“On 8 April 2020, the UK formally applied to remain part of the 2007 Lugano Convention (“Lugano”) once the Brexit transition period ends.

What does Lugano actually do?

Lugano governs issues of jurisdiction and enforcement of judgments between its signatories: the EU as well as Iceland, Norway and Switzerland. In essence, it determines which courts have jurisdiction in cross-border disputes and ensures that recognition and enforcement of judgments abroad is all but guaranteed as between signatory states.

The UK’s intended membership of Lugano is particularly important because the EU Regulation 1215/2012 (commonly known as the “Recast Brussels Regulation”) – which all but guarantees that judgments from an EU member state are recognised and enforced in other member states – will cease to apply once the transition period ends (and cannot then be re-joined by the UK).

The risks to enforcement if Lugano is rejected

Therefore, if the UK’s application to accede to Lugano is rejected, the harmonised system of civil justice and judicial co-operation that the UK and everyone who benefits from a UK order has gained by virtue of its membership of the EU will largely fall away.

Questions of jurisdiction and cross-border enforcement of judgments may fall to be determined by a mixture of the common law, various pre-EEC bilateral agreements (some of them very old) and the local laws of each country.

The position is far from clear, and – if the UK’s application to join Lugano is rejected – there is a risk that enforcement of foreign judgments abroad, absent a treaty between the relevant countries, could become an uphill struggle.

The role of arbitration in enforcement

For parties wishing to hedge against the risk of difficult or even impossible cross-border enforcement, arbitration is an attractive option.

Enforceability of arbitral awards falls outside the ambit of the Recast Brussels Regulation and Lugano, and is instead primarily covered by a UN convention, the 1958 New York Convention on the Recognition and Enforcement of Foreign Arbitral Awards, which ensures enforcement of awards between all contracting states (which include the UK, the EU27 and most other countries of the world).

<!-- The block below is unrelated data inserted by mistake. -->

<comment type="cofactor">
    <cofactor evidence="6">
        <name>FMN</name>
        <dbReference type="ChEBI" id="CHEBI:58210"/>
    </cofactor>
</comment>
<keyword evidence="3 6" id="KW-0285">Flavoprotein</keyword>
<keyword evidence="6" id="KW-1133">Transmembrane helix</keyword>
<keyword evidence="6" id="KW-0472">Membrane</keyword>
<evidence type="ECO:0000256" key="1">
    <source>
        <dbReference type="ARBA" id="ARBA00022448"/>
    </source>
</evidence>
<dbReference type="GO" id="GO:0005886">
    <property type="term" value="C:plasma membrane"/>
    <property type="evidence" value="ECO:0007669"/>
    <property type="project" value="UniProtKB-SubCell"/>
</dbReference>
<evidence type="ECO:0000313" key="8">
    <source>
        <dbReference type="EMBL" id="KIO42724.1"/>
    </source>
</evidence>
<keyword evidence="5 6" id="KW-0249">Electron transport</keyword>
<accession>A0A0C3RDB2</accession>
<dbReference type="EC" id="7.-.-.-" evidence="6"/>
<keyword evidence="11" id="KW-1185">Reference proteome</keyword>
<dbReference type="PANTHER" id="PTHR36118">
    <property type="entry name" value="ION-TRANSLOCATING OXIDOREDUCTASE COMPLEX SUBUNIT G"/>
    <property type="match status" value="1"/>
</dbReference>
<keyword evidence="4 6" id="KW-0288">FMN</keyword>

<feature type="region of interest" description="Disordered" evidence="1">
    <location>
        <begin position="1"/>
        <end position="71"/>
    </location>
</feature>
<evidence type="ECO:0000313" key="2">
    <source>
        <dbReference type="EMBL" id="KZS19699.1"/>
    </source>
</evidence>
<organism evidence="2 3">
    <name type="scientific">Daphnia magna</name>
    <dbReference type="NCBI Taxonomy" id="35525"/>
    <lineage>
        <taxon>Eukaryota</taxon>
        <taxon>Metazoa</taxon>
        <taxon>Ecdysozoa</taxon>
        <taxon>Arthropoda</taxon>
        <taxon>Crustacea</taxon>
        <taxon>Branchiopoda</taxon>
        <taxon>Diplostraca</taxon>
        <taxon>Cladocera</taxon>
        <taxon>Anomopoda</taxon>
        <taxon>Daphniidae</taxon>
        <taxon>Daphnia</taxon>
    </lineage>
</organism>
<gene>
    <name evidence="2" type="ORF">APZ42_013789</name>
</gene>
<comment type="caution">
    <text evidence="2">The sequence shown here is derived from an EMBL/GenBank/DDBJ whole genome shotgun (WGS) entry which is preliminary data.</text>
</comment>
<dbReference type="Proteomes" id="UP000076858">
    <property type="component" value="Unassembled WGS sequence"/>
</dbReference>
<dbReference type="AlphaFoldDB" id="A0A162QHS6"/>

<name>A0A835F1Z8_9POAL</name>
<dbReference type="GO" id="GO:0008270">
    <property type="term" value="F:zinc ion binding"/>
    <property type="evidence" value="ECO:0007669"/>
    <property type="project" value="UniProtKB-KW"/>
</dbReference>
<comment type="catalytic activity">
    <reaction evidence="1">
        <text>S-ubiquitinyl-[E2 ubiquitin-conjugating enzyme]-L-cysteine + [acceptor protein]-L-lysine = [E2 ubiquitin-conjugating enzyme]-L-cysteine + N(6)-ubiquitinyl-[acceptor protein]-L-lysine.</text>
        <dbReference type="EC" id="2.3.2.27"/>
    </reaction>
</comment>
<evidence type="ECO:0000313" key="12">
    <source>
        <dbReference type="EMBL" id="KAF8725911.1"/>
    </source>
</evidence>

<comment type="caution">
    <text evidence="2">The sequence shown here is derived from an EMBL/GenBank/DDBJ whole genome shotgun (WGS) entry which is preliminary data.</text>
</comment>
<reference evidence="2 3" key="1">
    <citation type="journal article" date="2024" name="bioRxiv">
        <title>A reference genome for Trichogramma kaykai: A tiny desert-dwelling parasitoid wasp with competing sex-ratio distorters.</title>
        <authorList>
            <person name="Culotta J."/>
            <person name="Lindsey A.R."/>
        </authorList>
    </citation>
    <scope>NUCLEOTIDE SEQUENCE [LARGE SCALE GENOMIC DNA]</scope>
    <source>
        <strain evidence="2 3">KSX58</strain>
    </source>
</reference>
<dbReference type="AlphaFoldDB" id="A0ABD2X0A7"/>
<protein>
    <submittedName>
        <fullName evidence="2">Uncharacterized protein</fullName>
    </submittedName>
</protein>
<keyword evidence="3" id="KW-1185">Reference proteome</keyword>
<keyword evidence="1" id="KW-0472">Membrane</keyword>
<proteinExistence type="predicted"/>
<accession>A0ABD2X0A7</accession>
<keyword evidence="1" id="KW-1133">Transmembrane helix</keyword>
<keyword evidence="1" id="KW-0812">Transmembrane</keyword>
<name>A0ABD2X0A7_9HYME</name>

So, in the event of a hard Brexit and a failure by the UK to accede to Lugano, choosing arbitration to resolve a dispute will be the only sure way to guarantee ongoing mutual enforceability between the UK and the EU27.

Amendment of existing contracts

If all parties agree, existing contracts that currently stipulate dispute resolution by the English or other EU courts can easily be amended to provide for arbitration instead.

Family lawyers, especially those with an international practice, should be embracing this arbitration opportunity. And more to the point, so should those whom we represent.

We should be shouting from the rooftops and during all zoom meetings about UK orders becoming unenforceable abroad.

It’s not just hedging our bets. It’s also playing safe for our clients - a delicious oxymoron.

If you require further information about anything covered in this blog, please contact Simon Bruce, Amy Radnor, Hendrik Puschmann or Lucy Penn, or your usual contact at the firm on +44 (0)20 3375 7000.

This publication is a general summary of the law. It should not replace legal advice tailored to your specific circumstances.

© Farrer & Co LLP, May 2020

You may also be interested in

This site uses cookies to help us manage and improve the website and to analyse how visitors use our site. By continuing to use the website, you are agreeing to our use of cookies. For further information about cookies, including about how to change your browser settings to no longer accept cookies, please view our Cookie Policy. Click for more info

Back to Top